Date of Degree

6-2022

Document Type

Dissertation

Degree Name

Ph.D.

Program

Theatre

Advisor

Annette J. Saddik

Committee Members

David Savran

Jean Graham-Jones

Subject Categories

Acting | Dramatic Literature, Criticism and Theory | Lesbian, Gay, Bisexual, and Transgender Studies | Performance Studies | Theatre History | Women's Studies

Keywords

aging, performance, theatre, queer studies, age studies, memory

Abstract

This project investigates the later works of the celebrated New York–based lesbian-feminist performance troupe Split Britches made up of founding members Peggy Shaw (b. 1944) and Lois Weaver (b. 1949). Revealing how the duo consciously interlaces aspects of aging and age-based identity into the very fabric of their later performances in both form and content, this project analyzes how Shaw and Weaver integrate an explicitly anti-ageist and overtly queer representation of aging on the experimental stage. Their later performances serve to challenge narratives of decline and debilitation that come with (hetero)normative representations of old age and the life course in dominant culture. By analyzing Shaw and Weaver’s major later works over the last decade, including both their duo and solo performances, this project serves to document how these longtime fixtures of the downtown theatre scene re-present aging as a jumping off point for aesthetic experimentation. In their later work, Split Britches underscore aging as a dynamic and transformative process, offering reflections on themes of longevity, history, memory, and mortality rooted in queer identity, practice, and embodiment. Reading age through the critical lens of queer temporality, my analysis intentionally pushes against what Elizabeth Freeman defines as “chrononormative” ideologies of time and age. As Shaw and Weaver’s later works from 2009–2020 demonstrate, advanced age is both literally and figuratively a point of queer radical resistance as opposed to a condition to be resisted. Maintaining the butch/femme role play that they have embraced since the company’s founding in 1980, their performances retro-activate the past by engaging “lost” cultural performances of their earlier periods, suffusing the past with/in the present, thereby creating a more hopeful and resistant vision for the future that gives elders—both themselves as artists, and their intergenerational audiences—a seat at the table to engage in dialogue on the contemporary culture and politics.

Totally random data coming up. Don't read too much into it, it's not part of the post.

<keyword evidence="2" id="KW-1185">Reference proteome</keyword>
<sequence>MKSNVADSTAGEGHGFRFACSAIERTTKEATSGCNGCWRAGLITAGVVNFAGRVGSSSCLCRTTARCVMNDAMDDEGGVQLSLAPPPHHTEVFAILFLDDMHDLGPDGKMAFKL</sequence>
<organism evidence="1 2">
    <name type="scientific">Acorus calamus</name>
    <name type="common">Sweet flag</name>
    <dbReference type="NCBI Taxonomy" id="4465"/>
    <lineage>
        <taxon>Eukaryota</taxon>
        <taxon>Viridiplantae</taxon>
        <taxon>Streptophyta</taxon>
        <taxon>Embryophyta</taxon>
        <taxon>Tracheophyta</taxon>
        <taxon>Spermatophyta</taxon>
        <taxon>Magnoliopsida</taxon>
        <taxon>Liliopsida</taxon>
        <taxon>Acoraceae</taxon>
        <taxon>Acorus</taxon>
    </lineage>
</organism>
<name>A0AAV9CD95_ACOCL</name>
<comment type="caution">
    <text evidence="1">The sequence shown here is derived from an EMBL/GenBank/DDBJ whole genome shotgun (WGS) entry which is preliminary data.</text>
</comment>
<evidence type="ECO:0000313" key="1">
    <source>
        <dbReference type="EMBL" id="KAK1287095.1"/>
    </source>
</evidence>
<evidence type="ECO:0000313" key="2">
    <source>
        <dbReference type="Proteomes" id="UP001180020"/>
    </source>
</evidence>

Drawing together theoretical perspectives from both age studies and queer studies serves to deepen the critical exploration of the intersection of aging and queer identity embedded in the later works of Split Britches. A focus on aging identity is explicit in the form, themes, and content of Shaw and Weaver’s work beginning with the 2009 staging of Lost Lounge, and continues to be centralized through their latest pandemic-era performance, Last Gasp (WFH) (2020). This period is marked by a notable shift in Shaw and Weaver’s theatrical aesthetic, engaging in an activist practice with older communities and audiences, and openly incorporating the duo’s own identities as elder artists as they explore the positive and, at times, negative effects of aging. In their work, Shaw and Weaver purposefully develop an intergenerational model of performance-making that poses crucial questions about what it means to age as/in a community both on stage and off. By analyzing the radical and queer retro-temporalities that inform Split Britches’ works of the period, this study provides a critical model for the analysis of queer aging in theatre and performance studies while showing how age itself remains an undertheorized intersectional identity in comparison to gender, sexuality, ability, race, and class.

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